There is one main difference between the Sony RX100 IV, and Sony RX100 V – the autofocus (AF) and auto-exposure (AE) during the continuous shoot. The Sony RX100 IV determines the AF and AE at its first frame, and applies the same settings to all 16 frames. However, Sony RX100 V does not only simply increase the continuous shooting speed from 16fps to 24fps. It is capable of performing AF and AE for all 24 frames individually!
The camera is responsive for images playback, even after a series of burst shots. The buffer indicator at the top-left to shows the remaining images to be written into the memory card.
Some more shots to show off the continuous AF capability.
The AF locked on the subject fast, but the tracking is not 100% accurate. The 70 mm focal length shows its limitation. I was standing pretty close to the field, but still have to crop a lot to get the shots above.
DxO mark rated the Sony RX100 V dynamic range as 12.4 EV. How does it look in real life?
The raw files dynamic range is impressive, especially for a 1-inch sensor camera. I take the shots above in RAW and adjust with highlight and shadow, some sharpening, contrast, saturation, and color tone in Capture One Pro 10.
The large aperture of F1.8 at 24 mm or F2.8 at 70 mm gives the close-up shots some nice bokeh as well, even though it is only a 1-inch sensor.
Optical Steady Shot (OSS)
Sony RX100 V comes with the Optical Steady Shot to reduce the camera shake effect.
The OSS seems effectively provide three steps faster shutter speed when shooting at 70 mm at 1/10 second.
Play Memories Application
The Sony RX100 V comes with the embedded smart remote app that allows you to use the PlayMemories app on your smartphone to control the camera. You can control the aperture, shutter speed, ISO, exposure compensation, and even the touch to focus from your smartphone!
If you are using an Android phone with NFC, tap your phone at the Sony RX100 V NFC point to start the Smart Remote app. If you are using an iPhone, you have to manually open the Smart Remote app in camera, and use your iPhone to scan the QR code in the Smart Remote app before you can use it.
One issue that happens to all Sony cameras is the ‘partially unlocked’ embedded Smart Remote app. The default embedded Smart Remote app is not fully unlocked. You need a one-time setup to update the app through the Sony PlayMemories website to unlock all the features, like the touch to focus.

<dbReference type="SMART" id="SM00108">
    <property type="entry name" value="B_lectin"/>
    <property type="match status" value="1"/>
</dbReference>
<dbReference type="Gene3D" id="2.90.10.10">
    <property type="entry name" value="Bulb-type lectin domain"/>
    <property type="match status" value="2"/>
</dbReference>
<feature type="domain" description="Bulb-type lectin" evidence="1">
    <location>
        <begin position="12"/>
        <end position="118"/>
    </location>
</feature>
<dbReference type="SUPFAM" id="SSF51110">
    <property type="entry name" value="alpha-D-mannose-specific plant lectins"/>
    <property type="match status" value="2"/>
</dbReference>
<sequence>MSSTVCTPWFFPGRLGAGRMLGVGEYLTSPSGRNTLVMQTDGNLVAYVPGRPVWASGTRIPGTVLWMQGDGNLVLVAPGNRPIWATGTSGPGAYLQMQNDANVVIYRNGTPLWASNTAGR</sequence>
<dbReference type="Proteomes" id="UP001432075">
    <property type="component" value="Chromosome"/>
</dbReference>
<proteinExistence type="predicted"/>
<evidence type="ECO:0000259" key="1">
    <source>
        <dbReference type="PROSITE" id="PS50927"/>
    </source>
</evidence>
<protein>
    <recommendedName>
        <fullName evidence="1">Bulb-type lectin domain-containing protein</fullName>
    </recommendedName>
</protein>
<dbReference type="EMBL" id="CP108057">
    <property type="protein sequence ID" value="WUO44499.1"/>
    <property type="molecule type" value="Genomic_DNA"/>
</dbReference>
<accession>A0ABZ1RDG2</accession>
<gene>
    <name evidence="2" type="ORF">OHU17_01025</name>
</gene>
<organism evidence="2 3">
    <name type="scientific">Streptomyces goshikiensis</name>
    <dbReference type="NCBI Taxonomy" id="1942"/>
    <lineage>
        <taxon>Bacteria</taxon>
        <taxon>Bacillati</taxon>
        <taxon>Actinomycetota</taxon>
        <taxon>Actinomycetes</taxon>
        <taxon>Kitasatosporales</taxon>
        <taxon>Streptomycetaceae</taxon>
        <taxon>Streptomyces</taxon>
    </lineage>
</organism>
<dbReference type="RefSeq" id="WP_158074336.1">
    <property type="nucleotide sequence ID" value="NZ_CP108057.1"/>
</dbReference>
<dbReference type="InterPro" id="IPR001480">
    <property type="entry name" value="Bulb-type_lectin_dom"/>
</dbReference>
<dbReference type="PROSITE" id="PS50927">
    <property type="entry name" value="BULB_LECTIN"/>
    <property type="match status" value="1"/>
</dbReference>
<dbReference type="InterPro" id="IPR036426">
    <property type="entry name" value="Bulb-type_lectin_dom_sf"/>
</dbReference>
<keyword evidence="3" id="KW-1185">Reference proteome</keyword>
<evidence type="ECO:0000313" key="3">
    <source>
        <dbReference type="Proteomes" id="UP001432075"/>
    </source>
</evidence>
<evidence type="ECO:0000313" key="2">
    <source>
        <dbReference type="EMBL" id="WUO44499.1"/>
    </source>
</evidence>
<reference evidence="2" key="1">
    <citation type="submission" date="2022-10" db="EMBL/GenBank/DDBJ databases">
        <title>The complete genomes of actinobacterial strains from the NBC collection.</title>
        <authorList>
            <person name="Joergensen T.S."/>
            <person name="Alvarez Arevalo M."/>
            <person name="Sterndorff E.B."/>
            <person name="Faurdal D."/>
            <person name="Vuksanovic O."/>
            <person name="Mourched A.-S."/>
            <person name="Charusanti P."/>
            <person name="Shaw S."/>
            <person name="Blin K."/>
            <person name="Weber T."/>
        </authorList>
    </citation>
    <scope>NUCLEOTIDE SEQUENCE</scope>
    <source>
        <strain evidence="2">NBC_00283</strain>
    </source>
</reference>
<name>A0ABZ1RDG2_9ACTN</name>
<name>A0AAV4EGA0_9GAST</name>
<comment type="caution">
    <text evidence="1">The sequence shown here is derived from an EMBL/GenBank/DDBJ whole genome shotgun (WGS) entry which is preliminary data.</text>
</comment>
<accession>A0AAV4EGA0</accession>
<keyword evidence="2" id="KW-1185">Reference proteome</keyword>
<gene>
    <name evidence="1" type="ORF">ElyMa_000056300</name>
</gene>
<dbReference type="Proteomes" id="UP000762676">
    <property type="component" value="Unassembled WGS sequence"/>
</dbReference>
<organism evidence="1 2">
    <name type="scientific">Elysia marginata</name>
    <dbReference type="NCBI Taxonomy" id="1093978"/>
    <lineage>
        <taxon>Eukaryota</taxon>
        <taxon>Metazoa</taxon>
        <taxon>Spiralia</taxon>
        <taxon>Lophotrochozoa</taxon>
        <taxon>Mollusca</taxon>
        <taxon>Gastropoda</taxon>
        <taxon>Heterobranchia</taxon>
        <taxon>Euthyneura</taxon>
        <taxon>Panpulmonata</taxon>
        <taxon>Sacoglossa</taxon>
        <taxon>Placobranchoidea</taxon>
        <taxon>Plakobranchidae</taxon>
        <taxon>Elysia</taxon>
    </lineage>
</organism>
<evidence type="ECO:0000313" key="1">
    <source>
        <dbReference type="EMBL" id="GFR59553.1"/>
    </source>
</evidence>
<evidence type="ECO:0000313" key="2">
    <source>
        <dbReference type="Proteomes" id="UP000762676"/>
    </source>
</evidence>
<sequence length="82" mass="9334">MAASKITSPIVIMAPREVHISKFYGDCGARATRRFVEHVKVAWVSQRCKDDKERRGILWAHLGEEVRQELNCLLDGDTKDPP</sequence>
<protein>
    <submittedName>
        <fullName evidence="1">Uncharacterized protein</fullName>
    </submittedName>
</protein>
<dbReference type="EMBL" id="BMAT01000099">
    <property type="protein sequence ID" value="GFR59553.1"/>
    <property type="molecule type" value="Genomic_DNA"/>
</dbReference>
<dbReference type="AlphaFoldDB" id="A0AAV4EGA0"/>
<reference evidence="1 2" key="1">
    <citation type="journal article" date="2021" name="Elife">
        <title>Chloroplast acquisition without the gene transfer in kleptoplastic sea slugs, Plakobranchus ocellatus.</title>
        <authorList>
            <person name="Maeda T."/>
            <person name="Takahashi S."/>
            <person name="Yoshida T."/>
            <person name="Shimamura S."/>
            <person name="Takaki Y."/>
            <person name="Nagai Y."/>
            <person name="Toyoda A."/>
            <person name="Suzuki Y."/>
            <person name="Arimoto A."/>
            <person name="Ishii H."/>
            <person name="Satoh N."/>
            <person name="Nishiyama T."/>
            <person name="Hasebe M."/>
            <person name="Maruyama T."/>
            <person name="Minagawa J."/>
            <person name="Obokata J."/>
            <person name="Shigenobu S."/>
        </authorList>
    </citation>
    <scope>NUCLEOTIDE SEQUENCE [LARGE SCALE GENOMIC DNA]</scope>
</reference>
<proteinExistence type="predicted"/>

Built-in ND Filter
With the 3 stops built-in ND filter helps, Sony RX100 V can capture some nice slightly longer exposure shots during daytime (like 1 to 2 seconds before everything overexposed).
I love the small and compact size of Sony RX100 V with a number of customizable buttons.
There was a Bangkok Artbox night market in Singapore recently. It was crowded as shown below. I carried the Sony RX100 V in the night market without a hassle.
Sony RX100 V compact form, powerful fast AF, and high ISO capability gives me the flexibility to compose and take the shots with one hand while holding a bottle of ice beer using another hand.
It is pleasant to take food photos with Sony RX100 V in a cafe, restaurant, or even a dark environment like a bar.
The smallest aperture is F11. There is no issue getting some nice star-shape light shots.
I am impressed by the image quality and AF performance of the Sony RX100 V. It gives me the confidence that my shots will always be in-focused. With good lighting, the image quality is comparable to the APS-C camera. At night, the high ISO performance does not shy at all. You can get a decent result at ISO 3200 or even at ISO 6400 for small printouts.
Some more shots before the review ended!
There is no perfect camera, so neither is the Sony RX100 V. I enjoyed shooting with Sony RX100 V. It is a compact body packed with tons of features and capable of outputting stunning results. The built-in pop-up EVF is wonderful, and the AF is fast and accurate. The high ISO capability and F1.8 to F2.8 bright zoom lens is brilliant! The internal 4K video recording and 40x slow-motion video recording are the highlights too.
However, I wish Sony could improve some functionalities.
First, it is not optimized for a recomposed selfie. The selfie mode always locks the focus and counting down once you press the shutter button. If you use a selfie stick, you likely will press the shutter button and recompose the frame. I wish that it could continue to track the faces during the selfie timer countdown, or I could trigger the shutter via palm-detection.
Second, Sony RX100 V does not have a touchscreen. It would be more efficient to touch and select the AF point manually. Third, the longest focal length only reaches 70 mm. I wish it had a longer focal length. Besides that, I also hope the EVF uses the exact pop-up mechanism as the Sony RX1R II.
Last but not least, the battery life is rated at 220 shots using LCD. It is worse than its predecessor Sony RX100 IV’s 280 shots.
Of course, Sony RX100 V will not replace your professional full-frame gears or even rival an APS-C camera, but it is an amazing daily camera. Sony RX100 V is available at SGD 1,499. The price tag is high, but you get a powerful compact camera with stunning images in return.
That’s all for Sony RX100 V review. I hope you enjoyed the review and happy shooting!